Thanking a Professor for Writing a Recommendation Letter

A Professional Courtesy and Kind Gesture

Woman writing thank you notes at table
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Recommendation letters are vital to your graduate school application. It's likely that you will need at least three letters and it can be hard to determine who to ask. Once you have professors in mind, they agree to write a letter, and your application is submitted, your next step should be a simple thank you note showing your appreciation.

Letters of recommendation are a lot of work for professors and they are asked to write a number of them each year. Unfortunately, the majority of students don't bother with a follow-up.

Why Send a Thank-You Note?

At its most basic, taking a few minutes to send a thank-you note is a common act of courtesy for someone who has taken the time to do you a favor, but it can also work to your benefit.

A thank-you note helps you stand out from the other students and will help keep you in the writer's good graces. After all, you may need a letter again in the future for another school or a job.

Recommendation Letters

An effective grad school recommendation letter explains the basis for the evaluation. It may be based on your performance in the classroom, your work as a research assistant or a mentee, or any other interaction you had with faculty.

Professors often take great pains to write letters that honestly discuss your potential for graduate study. They will take the time to include specific details and examples that illustrate why you're a good fit for the graduate program. They will also highlight other personal qualities that are likely to make you a successful graduate student.

Their letters are not simply saying, "She'll do great." Writing helpful letters takes time, effort, and considerable thought. Professors do not take this lightly, and they're not required to do it. Whenever someone does something of this magnitude for you, it's nice to show your appreciation for their time and attention.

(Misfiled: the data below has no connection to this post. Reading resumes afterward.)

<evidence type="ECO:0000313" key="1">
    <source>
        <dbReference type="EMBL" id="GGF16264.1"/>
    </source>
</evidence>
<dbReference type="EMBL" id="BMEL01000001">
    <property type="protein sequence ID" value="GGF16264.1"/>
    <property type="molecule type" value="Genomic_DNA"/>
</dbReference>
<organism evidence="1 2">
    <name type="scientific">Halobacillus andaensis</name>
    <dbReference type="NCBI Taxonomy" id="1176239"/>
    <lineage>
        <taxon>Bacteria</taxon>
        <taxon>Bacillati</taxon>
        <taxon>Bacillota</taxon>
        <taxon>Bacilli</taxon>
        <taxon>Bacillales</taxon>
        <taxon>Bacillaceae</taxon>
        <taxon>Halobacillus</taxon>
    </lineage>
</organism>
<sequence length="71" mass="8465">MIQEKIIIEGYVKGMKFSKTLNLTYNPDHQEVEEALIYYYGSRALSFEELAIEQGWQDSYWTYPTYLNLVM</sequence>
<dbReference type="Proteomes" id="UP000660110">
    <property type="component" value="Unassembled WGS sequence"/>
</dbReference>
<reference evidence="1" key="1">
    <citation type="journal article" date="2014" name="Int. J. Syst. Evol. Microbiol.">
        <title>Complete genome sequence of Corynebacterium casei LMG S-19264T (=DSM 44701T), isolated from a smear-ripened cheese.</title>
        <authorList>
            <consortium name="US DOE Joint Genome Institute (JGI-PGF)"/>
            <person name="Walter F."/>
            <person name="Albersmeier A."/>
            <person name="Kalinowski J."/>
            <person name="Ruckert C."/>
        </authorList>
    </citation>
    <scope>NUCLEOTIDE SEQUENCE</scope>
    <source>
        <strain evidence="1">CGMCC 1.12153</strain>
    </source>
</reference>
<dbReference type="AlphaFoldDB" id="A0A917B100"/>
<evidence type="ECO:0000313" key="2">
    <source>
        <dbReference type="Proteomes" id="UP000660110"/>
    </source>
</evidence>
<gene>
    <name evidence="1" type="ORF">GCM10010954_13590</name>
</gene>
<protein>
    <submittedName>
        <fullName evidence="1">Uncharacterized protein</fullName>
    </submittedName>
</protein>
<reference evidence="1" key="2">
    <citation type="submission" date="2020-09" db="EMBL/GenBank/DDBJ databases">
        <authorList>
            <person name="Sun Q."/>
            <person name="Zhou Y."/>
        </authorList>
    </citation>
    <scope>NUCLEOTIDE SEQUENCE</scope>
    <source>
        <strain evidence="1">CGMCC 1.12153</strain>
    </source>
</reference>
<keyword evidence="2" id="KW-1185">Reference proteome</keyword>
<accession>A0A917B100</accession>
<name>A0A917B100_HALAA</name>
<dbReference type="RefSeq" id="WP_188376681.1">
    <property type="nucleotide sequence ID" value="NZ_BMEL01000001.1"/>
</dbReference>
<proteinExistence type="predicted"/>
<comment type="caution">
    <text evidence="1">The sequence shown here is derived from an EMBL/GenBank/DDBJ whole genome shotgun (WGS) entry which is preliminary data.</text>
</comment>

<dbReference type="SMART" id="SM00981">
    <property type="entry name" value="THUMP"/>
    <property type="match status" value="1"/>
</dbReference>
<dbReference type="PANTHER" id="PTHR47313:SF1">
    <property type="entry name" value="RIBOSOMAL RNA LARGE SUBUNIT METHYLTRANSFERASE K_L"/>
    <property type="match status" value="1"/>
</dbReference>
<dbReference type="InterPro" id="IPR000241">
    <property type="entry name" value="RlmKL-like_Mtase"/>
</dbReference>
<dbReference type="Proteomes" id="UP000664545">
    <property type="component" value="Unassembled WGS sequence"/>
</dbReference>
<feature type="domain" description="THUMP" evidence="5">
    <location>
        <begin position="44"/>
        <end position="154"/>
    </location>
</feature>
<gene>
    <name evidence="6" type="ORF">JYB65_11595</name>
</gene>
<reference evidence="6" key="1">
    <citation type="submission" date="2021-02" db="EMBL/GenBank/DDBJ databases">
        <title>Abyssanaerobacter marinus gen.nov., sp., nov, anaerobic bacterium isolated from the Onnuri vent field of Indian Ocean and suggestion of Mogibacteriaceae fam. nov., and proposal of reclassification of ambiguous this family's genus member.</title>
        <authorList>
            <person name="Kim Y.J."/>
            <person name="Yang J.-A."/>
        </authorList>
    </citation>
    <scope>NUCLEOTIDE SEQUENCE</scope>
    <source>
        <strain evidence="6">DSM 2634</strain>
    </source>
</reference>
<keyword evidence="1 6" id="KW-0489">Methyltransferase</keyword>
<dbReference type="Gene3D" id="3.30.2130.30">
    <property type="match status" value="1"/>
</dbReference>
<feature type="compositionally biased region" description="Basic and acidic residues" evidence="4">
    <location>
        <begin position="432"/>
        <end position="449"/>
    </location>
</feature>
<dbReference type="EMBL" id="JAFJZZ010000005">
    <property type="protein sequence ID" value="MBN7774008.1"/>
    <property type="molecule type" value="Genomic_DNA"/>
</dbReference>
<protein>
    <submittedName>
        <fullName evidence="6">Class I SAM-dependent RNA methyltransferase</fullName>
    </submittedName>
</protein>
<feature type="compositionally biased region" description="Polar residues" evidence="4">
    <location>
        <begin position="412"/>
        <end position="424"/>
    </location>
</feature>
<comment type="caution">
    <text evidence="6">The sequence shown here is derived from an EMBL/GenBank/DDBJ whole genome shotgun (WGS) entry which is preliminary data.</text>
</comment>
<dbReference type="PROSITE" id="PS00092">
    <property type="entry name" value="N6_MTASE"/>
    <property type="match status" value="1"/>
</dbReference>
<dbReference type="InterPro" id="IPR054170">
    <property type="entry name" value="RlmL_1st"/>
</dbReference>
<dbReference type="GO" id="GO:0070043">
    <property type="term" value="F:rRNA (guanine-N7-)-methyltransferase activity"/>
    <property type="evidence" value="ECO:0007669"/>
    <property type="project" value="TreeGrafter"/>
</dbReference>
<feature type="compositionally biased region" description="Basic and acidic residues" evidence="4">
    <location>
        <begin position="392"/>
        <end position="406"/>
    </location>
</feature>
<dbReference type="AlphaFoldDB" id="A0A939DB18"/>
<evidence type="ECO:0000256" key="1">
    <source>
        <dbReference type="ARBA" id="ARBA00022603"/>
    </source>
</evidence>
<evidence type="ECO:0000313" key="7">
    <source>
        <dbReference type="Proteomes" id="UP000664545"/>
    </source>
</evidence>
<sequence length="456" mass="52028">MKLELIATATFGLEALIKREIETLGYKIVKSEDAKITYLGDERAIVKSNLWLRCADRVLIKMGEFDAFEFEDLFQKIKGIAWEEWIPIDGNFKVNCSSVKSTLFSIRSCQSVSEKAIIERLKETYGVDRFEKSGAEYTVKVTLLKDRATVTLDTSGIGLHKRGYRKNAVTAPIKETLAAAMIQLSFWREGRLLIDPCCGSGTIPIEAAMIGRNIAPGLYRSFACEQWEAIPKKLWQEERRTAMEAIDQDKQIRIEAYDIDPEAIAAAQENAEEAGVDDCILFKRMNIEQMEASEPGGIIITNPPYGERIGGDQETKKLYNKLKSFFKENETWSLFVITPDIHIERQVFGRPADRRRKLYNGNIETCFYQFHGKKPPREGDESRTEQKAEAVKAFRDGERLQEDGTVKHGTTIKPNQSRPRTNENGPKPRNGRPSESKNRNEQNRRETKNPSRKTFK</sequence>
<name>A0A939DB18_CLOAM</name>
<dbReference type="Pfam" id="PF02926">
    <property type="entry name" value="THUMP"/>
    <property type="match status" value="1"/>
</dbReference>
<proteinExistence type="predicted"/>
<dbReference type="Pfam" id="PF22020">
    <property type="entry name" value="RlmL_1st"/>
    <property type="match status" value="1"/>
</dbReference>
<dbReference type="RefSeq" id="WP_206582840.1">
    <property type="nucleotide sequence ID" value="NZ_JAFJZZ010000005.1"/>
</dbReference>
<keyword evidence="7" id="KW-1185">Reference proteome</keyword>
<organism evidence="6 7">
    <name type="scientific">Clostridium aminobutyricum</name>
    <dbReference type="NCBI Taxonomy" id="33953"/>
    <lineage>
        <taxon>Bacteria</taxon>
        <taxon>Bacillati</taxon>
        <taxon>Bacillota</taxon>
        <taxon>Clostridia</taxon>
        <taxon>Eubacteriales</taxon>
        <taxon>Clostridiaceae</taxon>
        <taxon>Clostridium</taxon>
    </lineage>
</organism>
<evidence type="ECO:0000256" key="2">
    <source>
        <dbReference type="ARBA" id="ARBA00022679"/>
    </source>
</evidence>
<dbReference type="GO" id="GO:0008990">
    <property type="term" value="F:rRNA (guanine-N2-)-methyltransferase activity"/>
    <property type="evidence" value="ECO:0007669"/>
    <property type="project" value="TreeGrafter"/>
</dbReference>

Offer a Simple Thank You

Graduate school is a big deal, and your professors are playing an important role in helping you get there. A thank you letter need not be lengthy or overly detailed. A simple note will do. You can do this as soon as the application is in, though you might also want to follow-up once you're accepted to share your good news.

Your thank you letter can be a nice email. It's certainly the quicker option, but your professors may also appreciate a simple card. Mailing a letter is not out of style and a handwritten letter has a personal touch. It shows that you wanted to spend extra time to thank them for the time they put into your letter.

Now that you're convinced that sending a letter is a good idea, what do you write? Below is a sample but you should tailor it to your situation and your relationship with your professor.

A Sample Thank You Note

Dear Dr. Smith,

Thank you for taking the time to write on my behalf for my graduate school application. I appreciate your support throughout this process. I will keep you updated about my progress in applying to graduate school. Thanks again for your assistance. It is much appreciated.



Other Information You Can Include in Your Thank You Note

Of course, if you want to write more to your professor, you should certainly feel free to do so. If, for example, your professor taught a course that was particularly important or enjoyable to you, say so. Faculty members are always delighted to hear that their students appreciate their teaching.

The thank you note can also be a place to thank your professor for guidance during the graduate school application process or advising during your undergraduate years. If you have had meaningful interactions with your professor outside of the classroom, show that you appreciate not just the letter the professor provided, but also the personal attention you've received during your academic journey.

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Your Citation
Kuther, Tara, Ph.D. "Thanking a Professor for Writing a Recommendation Letter." ThoughtCo, Aug. 28, 2020, Kuther, Tara, Ph.D. (2020, August 28). Thanking a Professor for Writing a Recommendation Letter. Retrieved from Kuther, Tara, Ph.D. "Thanking a Professor for Writing a Recommendation Letter." ThoughtCo. (accessed March 22, 2023).